The Wallace Collection

The Wallace Collection, A Family Collection, A National Museum, An International Treasure House
The Good Samaritan
  • Rembrandt (1606 - 1669)
  • The Good Samaritan
  • Netherlands
  • 1630
  • Painting
  • Oil on oak panel
  • Image size: 24.2 x 19.8 cm
  • Inscription: 'RHL 1630', the 'RHL' in monogram Signature or inscription
  • P203
  • East Galleries I
Images & Media
Further Reading
  • The parable of the Good Samaritan (Luke X, 30-5) tells how a robbed and wounded man was left to suffer by the wayside until a Samaritan, a traditional enemy of his people, took pity on his plight and brought him to the safety of an inn.

    The painting is signed on the stone in the bottom left-hand corner with Rembrandt’s monogram ‘RHL’, which he employed during his early career in Leiden (1624-1632) and dated 1630. The date of execution accords well with the style of the picture, which displays the bright palette and smooth manner of Rembrandt’s Leiden period. An etching by the artist, completed three years later, corresponds so closely to the composition that it appears that it was traced directly from the painting (an impression in the Wallace Collection, see P777). In the etching, Rembrandt added a dog and several other details to the foreground of the composition which are absent in the painting. It also seems unlikely that the painting was intended as a design for an etching (as was once believed), but rather that the etching was created to record the composition of the painting.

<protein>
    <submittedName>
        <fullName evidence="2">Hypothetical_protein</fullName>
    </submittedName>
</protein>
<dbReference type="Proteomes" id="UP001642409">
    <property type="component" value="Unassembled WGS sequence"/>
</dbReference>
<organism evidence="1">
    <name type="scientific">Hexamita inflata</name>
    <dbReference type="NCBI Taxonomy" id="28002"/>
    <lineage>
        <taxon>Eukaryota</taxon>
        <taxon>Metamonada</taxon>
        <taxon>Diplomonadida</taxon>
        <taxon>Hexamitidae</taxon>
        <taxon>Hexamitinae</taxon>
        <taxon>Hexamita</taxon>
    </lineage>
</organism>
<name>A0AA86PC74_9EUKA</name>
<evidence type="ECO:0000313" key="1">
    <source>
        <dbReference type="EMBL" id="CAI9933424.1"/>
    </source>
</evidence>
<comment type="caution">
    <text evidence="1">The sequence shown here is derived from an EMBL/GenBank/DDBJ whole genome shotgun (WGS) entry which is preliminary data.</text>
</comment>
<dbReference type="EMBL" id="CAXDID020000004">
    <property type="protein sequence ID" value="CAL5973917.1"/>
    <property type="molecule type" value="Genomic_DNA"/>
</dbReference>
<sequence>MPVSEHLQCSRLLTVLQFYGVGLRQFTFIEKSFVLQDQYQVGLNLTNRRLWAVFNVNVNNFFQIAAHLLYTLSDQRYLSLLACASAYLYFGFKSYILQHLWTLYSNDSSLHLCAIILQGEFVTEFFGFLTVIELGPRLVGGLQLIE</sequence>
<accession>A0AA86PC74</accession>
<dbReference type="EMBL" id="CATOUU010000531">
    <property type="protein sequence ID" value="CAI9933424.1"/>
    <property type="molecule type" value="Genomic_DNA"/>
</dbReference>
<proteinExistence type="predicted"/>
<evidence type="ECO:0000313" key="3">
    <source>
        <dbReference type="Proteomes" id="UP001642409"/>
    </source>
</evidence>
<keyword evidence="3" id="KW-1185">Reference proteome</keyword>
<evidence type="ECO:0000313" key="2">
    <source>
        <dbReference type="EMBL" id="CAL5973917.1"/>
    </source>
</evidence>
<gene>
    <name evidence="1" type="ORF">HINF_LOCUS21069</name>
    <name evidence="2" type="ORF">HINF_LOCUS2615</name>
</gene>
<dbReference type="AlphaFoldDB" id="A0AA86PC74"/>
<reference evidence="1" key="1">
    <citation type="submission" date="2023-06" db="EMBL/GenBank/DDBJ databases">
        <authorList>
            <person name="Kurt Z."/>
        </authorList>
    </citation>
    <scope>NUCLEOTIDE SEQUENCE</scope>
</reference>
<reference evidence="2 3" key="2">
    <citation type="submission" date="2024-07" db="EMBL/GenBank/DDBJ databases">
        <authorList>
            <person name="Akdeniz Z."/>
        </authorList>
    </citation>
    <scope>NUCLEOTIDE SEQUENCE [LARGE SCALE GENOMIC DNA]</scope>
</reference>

This painting was once assigned to Rembrandt’s workshop and specifically to Govert Flinck when he was working with Rembrandt (c. 1633-4), but it is now considered to be an important and highly original and experimental work by the artist himself, as indicated particularly by the complexity of the composition, the high quality of draughtsmanship of the horse and the confident, fluid handling of the paint on the figure of the groom. A Rembrandt drawing (Hamburg, Kunsthalle) of the entrance to a cottage relates directly to the composition and two other related drawings are known (one inscribed 1632 and attributed to Moeyaert, London art market 1986; another Christie’s London, 10 April 1993).

    The jewel-like quality of the present picture endeared it to a succession of eminent collectors, including Jean de Jullienne, the duc de Choiseul, the prince de Conti, C.-A. de Calonne and the 3rd Marquess of Hertford, who acquired the picture at an unknown date and lent it to the British Institution in 1818.